Thursday, 15 September 2016
Charbonnel's etching, “La Cigale”
Jean Louis Charbonnel (1854–85)
“La Cigale”, 1873, printed by Auguste Delâtre (1822–1907)
Etching on laid paper
Size: (sheet) 27.5 x 19 cm; (plate) 15.6 x 11.1 cm
Note that Idburyprints offers a fine description of this etching and where it was published:
Condition: superb impression with generous margins in near pristine condition (there are a few marks verso).
I am selling this very desirable etching of a figure in an Ingres-like pose for AU$93 in total (currently US$69.64/EUR61.83/GBP52.76 at the time of posting this print) including postage and handling to anywhere in the world.
If you are interested in purchasing this etching, please contact me (firstname.lastname@example.org) and I will send you a PayPal invoice to make the payment easy.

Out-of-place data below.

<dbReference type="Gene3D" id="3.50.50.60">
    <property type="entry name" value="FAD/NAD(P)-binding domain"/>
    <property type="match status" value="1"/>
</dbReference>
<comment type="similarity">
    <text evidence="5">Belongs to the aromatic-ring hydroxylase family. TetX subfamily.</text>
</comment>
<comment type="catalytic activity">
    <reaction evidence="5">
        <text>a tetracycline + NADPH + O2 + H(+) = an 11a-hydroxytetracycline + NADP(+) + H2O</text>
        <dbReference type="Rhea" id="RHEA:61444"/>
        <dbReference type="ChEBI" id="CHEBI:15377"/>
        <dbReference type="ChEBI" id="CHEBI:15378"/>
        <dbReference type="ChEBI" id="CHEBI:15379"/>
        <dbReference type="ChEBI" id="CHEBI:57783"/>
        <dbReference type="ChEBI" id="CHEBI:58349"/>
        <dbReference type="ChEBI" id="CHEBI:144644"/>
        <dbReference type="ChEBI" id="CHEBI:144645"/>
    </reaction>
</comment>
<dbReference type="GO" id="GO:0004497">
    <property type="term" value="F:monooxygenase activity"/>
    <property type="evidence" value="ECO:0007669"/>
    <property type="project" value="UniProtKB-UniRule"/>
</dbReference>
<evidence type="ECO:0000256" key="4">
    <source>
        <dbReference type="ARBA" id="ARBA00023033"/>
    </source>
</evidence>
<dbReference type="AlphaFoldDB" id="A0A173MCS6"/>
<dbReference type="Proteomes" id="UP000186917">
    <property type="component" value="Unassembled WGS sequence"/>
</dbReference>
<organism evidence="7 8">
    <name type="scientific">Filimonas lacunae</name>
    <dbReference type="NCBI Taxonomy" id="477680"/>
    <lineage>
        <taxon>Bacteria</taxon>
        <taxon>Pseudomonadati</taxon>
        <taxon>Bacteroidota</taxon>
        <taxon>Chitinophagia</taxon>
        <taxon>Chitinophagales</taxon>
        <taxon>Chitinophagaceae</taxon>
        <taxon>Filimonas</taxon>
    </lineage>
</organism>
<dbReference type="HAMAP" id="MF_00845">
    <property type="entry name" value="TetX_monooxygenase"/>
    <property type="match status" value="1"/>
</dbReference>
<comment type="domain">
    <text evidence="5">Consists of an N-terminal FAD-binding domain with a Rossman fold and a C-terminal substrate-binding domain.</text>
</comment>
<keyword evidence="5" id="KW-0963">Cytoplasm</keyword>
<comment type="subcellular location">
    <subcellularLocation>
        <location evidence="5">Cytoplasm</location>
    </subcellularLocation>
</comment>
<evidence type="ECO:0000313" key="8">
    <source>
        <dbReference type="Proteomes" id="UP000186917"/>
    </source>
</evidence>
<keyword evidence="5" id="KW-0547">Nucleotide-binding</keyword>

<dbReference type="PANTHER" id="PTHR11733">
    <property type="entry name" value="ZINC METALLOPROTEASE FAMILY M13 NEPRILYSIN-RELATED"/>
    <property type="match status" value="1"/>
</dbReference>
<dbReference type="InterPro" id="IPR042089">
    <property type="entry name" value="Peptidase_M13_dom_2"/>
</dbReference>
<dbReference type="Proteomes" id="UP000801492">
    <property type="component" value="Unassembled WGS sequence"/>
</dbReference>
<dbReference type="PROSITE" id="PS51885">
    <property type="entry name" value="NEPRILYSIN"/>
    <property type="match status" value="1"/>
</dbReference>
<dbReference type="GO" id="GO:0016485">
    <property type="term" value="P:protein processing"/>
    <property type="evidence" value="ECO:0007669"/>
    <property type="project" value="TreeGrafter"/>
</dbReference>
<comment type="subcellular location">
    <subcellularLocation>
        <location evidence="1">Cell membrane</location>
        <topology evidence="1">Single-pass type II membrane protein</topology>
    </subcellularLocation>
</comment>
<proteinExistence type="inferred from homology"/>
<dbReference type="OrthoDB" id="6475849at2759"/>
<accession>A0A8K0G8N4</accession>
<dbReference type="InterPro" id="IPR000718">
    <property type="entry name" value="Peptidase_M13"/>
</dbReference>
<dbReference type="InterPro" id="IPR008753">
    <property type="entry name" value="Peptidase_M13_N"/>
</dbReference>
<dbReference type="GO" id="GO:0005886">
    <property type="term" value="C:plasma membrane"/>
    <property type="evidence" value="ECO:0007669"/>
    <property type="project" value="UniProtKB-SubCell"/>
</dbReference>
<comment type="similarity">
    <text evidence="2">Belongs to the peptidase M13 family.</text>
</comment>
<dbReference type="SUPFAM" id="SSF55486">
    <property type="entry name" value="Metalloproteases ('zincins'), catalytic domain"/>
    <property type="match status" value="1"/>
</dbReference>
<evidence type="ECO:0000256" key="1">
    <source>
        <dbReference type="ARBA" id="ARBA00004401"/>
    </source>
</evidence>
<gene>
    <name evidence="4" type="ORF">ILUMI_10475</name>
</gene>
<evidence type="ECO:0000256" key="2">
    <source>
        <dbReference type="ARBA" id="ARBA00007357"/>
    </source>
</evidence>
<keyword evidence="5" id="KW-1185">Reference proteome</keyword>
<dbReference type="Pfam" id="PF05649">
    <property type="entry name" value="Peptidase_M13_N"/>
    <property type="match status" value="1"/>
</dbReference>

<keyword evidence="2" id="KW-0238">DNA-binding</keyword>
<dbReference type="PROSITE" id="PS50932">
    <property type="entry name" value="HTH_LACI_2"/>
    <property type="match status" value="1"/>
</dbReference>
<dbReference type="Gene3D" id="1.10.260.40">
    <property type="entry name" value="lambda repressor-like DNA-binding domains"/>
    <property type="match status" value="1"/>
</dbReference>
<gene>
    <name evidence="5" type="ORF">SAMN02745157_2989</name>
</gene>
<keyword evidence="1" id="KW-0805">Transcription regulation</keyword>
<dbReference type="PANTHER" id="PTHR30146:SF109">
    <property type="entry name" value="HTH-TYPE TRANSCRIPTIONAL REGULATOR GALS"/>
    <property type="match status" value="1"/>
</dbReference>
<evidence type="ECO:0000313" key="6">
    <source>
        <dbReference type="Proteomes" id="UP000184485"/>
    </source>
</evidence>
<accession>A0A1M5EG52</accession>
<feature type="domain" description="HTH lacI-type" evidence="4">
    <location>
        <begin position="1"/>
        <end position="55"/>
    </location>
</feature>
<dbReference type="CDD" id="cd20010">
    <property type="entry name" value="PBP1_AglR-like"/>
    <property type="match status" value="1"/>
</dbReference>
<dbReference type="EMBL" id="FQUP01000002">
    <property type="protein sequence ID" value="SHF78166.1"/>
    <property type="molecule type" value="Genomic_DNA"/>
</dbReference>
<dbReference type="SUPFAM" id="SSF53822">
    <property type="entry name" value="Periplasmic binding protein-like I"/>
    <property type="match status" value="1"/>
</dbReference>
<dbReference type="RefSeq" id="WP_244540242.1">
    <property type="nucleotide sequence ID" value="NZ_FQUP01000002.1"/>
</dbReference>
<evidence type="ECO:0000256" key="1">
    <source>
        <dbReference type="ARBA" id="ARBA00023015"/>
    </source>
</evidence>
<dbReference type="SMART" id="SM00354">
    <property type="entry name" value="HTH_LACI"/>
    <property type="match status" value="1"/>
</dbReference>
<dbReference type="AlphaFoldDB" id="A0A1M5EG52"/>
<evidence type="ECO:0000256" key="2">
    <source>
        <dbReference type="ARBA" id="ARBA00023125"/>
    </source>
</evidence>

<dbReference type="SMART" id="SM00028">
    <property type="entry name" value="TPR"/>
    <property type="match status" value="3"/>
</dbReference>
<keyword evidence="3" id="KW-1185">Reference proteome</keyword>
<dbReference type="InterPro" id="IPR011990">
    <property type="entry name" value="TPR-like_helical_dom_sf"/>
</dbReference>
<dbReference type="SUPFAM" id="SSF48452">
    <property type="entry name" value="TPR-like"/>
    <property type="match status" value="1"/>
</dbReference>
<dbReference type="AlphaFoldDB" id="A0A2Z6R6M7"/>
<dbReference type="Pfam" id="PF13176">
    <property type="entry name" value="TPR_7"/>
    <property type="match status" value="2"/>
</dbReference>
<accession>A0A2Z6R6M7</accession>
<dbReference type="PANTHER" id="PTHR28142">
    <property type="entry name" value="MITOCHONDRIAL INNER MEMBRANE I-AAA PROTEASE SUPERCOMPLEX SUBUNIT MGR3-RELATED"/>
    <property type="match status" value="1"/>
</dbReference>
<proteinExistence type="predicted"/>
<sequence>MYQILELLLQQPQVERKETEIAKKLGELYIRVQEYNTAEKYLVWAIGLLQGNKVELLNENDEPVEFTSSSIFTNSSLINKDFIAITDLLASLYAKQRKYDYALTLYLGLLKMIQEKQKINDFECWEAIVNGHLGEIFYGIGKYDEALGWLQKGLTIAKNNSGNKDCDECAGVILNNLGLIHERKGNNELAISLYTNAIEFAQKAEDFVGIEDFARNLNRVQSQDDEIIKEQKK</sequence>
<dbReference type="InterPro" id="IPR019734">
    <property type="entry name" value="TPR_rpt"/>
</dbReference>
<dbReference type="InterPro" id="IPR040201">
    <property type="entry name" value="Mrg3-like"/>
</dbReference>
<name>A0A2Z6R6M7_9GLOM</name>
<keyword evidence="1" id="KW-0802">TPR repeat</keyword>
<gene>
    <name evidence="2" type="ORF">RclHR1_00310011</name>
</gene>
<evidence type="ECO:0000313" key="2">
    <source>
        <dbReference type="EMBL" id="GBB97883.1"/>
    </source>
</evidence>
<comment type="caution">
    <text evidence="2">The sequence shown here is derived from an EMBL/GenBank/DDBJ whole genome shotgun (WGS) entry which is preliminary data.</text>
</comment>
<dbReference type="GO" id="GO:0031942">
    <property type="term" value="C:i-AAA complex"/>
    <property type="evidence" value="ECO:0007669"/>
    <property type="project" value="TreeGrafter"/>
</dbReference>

The subject of this print fascinates me. My interest is not so much about the nude lady with her broken lute, nor am I particularly intrigued by the circumstances that have arisen leading to her predicament of being unclothed with a broken lute looking at a distant house with smoke coming out of its chimney. Instead, I am baffled about the title of the etching: “La Cigale” (the cricket/cicada/grasshopper). All I can think of, in terms of proposing a meaning, is the fable of La Fontaine, "La Cigale et la Fourmi” (the cricket and the ant). At this point I struggle with finding a meaningful connection, but, as an attempt, I guess the moral overtone is that this lady has been neglecting her household duties and has been ostracised by the town folk. I realise that I am hopelessly out of my depth in reading literary meanings into artworks and so any help is welcome as my concocted meaning is so dreadful.